The nose knows! - We already have iris and fingerprint scanning to determine I.D., but nose scanning could work even better, and it might make it quicker to get through that security line at the airport. Or what if you had an "app" on your smart phone that let you point a it at a stranger and learn about them. And new research may have made fingerprinting criminals unnecessary. The future may truly bring the end of privacy.
The smart phone application has been invented by a Swedish company called The Astonishing Tribe (TAT). It combines computer vision, cloud computing, facial recognition, social networking, and augmented reality.
In the Technology Review website, Erika Jonietz quotes TAT's Dan Gardenfors as saying, "It's taking social networking to the next level." (and SPYING too?) "We thought the idea of bridging the way people used to meet, in the real world, and the new Internet-based ways of congregating would be really interesting."
Can computers read our minds? Scientists can predict with near-perfect accuracy the last thing you saw just by analyzing your brain activity under an fMRI machine (but they need to "prep" you first).
This can't be used to spy on people, because before a mind reading session, scientists need to scan your brain while showing you thousands of images. A computer then analyzes how your brain responds to each one according to details like shape and color. Eventually a "code" can be established for your particular brain, which can later be used to identify and reconstruct almost any object you see.
On the PopSci website, Lisa Katayama describes her personal experience with being scanned in this way and quotes neuroscientist Jack Gallant as saying, "Whenever I tell anyone we can do this, they say there's no way."She quotes Shinji Nishimoto as saying, "It's not perfect, but we're getting pretty close."
Meanwhile, when researchers scanned noses in 3D and categorized them by tip, ridge profile and the area between the eyes, they found 6 main types: Roman, Greek, Nubian, hawk, snub and turned-up. This is all part of the science of biometrics, which studies into ways of identifying distinguishing traits in people.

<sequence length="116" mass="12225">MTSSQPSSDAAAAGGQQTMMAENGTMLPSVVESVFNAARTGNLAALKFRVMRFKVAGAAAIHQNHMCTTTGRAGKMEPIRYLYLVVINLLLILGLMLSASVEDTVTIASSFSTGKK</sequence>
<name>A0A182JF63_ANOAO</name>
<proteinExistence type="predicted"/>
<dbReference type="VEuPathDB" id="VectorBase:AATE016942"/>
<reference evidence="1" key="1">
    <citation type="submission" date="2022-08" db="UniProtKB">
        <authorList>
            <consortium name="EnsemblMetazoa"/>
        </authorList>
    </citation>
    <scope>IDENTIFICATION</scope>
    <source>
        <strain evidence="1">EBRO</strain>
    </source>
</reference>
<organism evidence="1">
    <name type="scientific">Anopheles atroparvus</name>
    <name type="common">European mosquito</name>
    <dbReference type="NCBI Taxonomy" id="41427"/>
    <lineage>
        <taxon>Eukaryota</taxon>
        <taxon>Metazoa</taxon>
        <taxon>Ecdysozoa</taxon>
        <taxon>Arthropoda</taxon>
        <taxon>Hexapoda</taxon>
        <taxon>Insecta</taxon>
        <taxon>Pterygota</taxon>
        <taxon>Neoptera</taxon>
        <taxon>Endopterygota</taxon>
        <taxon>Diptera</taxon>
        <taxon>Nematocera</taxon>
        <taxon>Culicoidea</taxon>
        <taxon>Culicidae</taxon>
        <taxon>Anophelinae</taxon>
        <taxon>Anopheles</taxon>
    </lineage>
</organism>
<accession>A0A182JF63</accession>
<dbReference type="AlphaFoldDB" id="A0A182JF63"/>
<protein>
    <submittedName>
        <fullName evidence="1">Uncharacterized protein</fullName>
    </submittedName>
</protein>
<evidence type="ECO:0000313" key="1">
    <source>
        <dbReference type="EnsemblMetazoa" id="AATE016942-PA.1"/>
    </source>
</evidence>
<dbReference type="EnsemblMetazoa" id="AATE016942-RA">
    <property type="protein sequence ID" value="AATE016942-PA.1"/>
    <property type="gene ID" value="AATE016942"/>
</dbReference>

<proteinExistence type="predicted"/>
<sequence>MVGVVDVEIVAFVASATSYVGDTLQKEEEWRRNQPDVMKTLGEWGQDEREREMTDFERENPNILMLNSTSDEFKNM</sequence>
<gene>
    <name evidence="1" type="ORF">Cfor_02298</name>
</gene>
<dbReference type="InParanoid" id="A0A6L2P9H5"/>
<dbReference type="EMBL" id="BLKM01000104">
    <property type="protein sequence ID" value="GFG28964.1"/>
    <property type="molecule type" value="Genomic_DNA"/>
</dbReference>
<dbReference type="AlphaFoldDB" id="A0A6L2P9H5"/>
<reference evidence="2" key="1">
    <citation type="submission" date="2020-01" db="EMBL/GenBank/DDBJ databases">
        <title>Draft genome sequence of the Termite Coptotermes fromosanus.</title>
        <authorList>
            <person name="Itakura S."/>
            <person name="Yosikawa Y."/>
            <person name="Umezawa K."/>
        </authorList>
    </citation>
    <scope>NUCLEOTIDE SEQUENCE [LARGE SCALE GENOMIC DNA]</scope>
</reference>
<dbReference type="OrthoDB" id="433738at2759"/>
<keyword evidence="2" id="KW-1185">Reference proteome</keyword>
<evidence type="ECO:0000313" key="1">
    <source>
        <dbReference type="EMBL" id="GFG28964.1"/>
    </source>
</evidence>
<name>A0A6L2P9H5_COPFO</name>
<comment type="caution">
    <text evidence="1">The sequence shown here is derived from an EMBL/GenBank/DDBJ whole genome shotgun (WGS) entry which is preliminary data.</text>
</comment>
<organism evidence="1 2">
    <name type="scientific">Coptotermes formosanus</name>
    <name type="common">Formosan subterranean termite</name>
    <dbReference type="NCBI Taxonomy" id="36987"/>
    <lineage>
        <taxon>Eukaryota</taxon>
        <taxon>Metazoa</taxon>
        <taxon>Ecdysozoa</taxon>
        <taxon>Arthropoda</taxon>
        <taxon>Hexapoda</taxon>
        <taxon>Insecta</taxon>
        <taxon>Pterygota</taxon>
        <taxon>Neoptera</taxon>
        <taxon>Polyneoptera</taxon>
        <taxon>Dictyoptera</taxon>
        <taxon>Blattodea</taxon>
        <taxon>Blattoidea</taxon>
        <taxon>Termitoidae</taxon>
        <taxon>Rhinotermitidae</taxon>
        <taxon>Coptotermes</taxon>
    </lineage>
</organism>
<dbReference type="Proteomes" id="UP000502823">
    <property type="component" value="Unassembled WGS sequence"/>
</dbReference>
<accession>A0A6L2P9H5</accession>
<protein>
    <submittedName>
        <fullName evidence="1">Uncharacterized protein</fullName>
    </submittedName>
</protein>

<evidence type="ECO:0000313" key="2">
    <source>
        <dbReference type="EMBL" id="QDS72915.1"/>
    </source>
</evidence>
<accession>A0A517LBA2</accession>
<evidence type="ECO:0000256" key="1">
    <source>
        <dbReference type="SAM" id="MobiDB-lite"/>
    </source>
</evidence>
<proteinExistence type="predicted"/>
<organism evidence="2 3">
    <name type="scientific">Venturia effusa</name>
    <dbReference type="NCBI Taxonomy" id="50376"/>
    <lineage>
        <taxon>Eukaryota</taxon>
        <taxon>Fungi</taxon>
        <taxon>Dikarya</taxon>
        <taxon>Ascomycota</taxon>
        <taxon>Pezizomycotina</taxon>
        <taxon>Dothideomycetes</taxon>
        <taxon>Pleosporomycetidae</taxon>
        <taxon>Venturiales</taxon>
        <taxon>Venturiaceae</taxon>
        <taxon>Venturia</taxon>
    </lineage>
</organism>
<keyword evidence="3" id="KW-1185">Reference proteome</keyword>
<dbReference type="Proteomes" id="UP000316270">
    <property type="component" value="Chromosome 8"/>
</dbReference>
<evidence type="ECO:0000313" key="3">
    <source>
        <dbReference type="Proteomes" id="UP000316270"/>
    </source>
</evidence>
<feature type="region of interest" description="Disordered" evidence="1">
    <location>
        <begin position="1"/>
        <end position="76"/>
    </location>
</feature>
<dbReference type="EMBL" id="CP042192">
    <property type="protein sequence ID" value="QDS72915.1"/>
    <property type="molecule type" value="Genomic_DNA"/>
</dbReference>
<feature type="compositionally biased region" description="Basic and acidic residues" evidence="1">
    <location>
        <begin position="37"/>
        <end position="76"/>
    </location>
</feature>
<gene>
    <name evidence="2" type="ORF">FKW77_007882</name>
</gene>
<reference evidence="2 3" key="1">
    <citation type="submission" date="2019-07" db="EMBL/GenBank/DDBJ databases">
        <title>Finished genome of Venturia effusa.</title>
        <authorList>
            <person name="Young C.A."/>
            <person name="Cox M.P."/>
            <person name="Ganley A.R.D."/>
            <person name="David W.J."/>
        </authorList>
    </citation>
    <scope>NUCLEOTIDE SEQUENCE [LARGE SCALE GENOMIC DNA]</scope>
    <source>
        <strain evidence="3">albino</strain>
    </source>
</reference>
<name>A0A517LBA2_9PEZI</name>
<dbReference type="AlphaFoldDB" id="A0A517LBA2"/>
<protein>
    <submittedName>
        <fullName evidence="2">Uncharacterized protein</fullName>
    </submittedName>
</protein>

In BBC News, Doreen Walton quotes researcher Adrian Evans as saying, "Noses are prominent facial features and yet their use as a biometric has been largely unexplored. Ears have been looked at in detail, eyes have been looked at in terms of iris recognition but the nose has been neglected."
Since they are hard to conceal, noses would work well for identification by closed circuit cameras. Evans says, "Irises are a powerful biometric but can be difficult to capture accurately and can be easily obscured by eyelids or glasses." Also, "You can put in dilation drops which change the iris completely. No technique is infallible People can easily cover up their ears, with their hair for example. Of course, you can have a broken nose or wear a false nose or have plastic surgery but to have nose surgery to change your identity is fairly drastic."
Finally, BBC News reports that researchers have discovered that the bacteria on our hands could be used in forensic identification, in the same way as DNA is now, since the bacteria living on each person's skin are unique and are not removed by hand washing. We all leave a trail of bacteria behind us as we go about our lives. It's a new day for "CSI"-type TV shows!
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